Zambia's opposition condemns reported Chinese biofuels project

DPA | Thu, 02 Apr 2009

Lusaka - Zambia's main opposition leader Michael Sata has strongly opposed a reported request by China to plant 2 million hectares of the jatropha plant in the southern African country for the production of biofuels. During a discussion programme on local radio Thursday, Sata said such a move would disadvantage Zambians, who are scrambling for land to grow food.

Earlier this week, Biofuels Assocation of Zambia (BAZ) head Tyson Chisambo was quoted as saying that China had made a request for 2 million hectares of land to produce the non-food crop, whose oil is used to produce biodiesel.

The deal would be the biggest lease of land in the country, which faces food shortages following severe flooding and drought during last year's growing season.

The staple food - maize - has shot up in price, in part because of the global economic slowdown, which has weakened the local currency, the kwacha, rendering imported machinery more expensive.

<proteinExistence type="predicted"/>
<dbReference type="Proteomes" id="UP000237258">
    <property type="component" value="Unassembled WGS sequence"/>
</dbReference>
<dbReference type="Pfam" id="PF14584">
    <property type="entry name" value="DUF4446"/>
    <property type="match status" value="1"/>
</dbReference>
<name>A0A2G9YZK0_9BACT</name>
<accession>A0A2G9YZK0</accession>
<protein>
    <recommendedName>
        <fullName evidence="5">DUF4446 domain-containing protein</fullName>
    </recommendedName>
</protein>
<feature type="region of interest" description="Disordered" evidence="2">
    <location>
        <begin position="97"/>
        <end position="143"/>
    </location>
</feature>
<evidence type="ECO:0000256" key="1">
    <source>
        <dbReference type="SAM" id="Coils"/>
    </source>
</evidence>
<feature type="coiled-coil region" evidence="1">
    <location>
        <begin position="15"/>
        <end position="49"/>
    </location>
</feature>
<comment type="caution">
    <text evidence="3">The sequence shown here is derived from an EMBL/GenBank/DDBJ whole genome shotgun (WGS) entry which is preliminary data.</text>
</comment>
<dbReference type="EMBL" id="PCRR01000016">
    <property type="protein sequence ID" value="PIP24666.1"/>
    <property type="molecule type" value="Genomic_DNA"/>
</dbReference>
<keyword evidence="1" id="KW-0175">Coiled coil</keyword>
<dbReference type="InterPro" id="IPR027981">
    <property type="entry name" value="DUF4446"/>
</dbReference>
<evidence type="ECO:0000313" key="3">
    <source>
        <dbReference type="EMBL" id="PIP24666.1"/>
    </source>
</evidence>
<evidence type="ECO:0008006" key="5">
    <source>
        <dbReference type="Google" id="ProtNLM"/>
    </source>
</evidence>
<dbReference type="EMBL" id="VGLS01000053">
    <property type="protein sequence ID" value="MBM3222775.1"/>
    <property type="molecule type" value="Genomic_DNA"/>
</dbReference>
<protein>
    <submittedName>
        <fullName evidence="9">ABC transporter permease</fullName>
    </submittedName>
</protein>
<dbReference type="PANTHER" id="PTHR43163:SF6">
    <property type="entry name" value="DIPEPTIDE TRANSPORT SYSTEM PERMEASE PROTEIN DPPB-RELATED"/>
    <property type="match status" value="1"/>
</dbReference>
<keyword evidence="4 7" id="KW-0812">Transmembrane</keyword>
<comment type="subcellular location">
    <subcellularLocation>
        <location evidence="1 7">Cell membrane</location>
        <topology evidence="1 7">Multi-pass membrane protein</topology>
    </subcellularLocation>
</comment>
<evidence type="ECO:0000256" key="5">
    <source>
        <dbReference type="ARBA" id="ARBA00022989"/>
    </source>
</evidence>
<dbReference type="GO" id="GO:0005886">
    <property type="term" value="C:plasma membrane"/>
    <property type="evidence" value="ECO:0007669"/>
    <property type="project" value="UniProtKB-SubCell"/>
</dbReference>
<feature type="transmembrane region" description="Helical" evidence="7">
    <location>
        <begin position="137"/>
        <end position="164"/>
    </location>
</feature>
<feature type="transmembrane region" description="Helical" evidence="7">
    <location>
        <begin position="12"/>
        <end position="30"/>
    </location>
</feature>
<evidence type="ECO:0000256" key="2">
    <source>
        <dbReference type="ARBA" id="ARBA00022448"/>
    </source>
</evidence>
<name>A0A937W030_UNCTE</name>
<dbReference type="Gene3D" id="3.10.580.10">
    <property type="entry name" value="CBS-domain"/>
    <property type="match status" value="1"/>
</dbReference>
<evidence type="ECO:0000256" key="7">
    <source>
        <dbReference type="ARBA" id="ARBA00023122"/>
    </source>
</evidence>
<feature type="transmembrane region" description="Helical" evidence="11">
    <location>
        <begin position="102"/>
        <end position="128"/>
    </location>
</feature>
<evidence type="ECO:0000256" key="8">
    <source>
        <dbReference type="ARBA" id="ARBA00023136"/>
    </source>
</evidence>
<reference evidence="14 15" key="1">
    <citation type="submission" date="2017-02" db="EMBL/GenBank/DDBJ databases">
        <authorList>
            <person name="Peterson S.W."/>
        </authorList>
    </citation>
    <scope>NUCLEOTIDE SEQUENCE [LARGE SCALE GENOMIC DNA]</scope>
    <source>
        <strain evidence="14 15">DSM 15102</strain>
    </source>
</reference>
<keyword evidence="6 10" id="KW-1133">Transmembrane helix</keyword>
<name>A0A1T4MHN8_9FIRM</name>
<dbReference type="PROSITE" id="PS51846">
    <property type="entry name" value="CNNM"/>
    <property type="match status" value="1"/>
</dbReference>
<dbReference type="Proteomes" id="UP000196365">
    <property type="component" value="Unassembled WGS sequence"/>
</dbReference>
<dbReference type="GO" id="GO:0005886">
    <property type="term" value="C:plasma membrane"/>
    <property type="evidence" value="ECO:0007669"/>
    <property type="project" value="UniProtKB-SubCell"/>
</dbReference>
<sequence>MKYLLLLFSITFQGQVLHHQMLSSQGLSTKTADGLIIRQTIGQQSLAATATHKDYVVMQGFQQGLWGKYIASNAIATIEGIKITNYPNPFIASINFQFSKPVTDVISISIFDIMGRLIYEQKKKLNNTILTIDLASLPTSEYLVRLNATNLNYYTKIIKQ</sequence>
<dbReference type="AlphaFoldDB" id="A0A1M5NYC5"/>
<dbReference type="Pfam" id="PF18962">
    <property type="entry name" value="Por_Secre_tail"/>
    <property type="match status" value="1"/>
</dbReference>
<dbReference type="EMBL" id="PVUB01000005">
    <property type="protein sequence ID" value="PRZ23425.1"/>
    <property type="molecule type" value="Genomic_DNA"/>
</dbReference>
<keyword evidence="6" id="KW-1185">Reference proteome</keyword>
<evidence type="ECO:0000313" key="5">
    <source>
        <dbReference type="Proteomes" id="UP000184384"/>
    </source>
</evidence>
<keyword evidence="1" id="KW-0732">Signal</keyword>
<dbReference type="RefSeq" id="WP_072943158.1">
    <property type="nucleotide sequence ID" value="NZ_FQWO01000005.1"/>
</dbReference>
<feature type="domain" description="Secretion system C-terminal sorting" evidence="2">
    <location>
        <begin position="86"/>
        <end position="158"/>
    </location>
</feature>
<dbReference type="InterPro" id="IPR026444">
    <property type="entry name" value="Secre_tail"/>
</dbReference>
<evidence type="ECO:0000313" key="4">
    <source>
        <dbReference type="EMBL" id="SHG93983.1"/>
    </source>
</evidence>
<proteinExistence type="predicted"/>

Sata, a longtime critic of China's involvement in Zambia, said the project would only benefit the Chinese labourers he expected would be brought in to work on the plantation.

Government officials argue that Chinese companies are the best-placed to invest in Africa in the current economic climate.

Chinese companies already own a number of copper mines in Zambia. China is also developing economic zones in the north-central Copperbelt and the capital Lusaka, where Chinese manufacturing, technology and trading companies will operate tax-free.

The government of Africa's largest copper is looking to biodiesel, among other things, to solve the country's biting energy shortages.

Mines rely on diesel-powered generators to keep critical equipment running during frequent power outages.

The reported Chinese project follows a bid by South Korean company Daewoo to obtain a 99-year lease on 1 million hectares of land on the Indian Ocean island of Madagascar to produce corn and palm oil.

That project, which had also caused controversy, has been called off by Madagascar's new leadership.
  •   DPA
  • 02 April 2009
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